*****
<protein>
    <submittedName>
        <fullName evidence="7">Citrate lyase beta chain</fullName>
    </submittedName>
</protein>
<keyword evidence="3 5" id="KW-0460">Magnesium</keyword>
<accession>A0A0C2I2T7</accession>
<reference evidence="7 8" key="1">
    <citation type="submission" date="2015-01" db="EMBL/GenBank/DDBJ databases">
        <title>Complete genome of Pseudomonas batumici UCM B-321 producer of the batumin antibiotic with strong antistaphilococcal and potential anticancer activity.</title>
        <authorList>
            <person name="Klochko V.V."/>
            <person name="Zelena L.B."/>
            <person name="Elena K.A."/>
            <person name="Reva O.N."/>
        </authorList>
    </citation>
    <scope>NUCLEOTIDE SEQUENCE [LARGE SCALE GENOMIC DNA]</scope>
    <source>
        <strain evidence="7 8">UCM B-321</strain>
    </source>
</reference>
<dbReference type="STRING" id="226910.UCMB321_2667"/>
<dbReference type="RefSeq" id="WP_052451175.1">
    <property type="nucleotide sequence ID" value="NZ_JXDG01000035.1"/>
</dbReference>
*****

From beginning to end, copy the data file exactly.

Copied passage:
<protein>
    <submittedName>
        <fullName evidence="7">Citrate lyase beta chain</fullName>
    </submittedName>
</protein>
<keyword evidence="3 5" id="KW-0460">Magnesium</keyword>
<accession>A0A0C2I2T7</accession>
<reference evidence="7 8" key="1">
    <citation type="submission" date="2015-01" db="EMBL/GenBank/DDBJ databases">
        <title>Complete genome of Pseudomonas batumici UCM B-321 producer of the batumin antibiotic with strong antistaphilococcal and potential anticancer activity.</title>
        <authorList>
            <person name="Klochko V.V."/>
            <person name="Zelena L.B."/>
            <person name="Elena K.A."/>
            <person name="Reva O.N."/>
        </authorList>
    </citation>
    <scope>NUCLEOTIDE SEQUENCE [LARGE SCALE GENOMIC DNA]</scope>
    <source>
        <strain evidence="7 8">UCM B-321</strain>
    </source>
</reference>
<dbReference type="STRING" id="226910.UCMB321_2667"/>
<dbReference type="RefSeq" id="WP_052451175.1">
    <property type="nucleotide sequence ID" value="NZ_JXDG01000035.1"/>
</dbReference>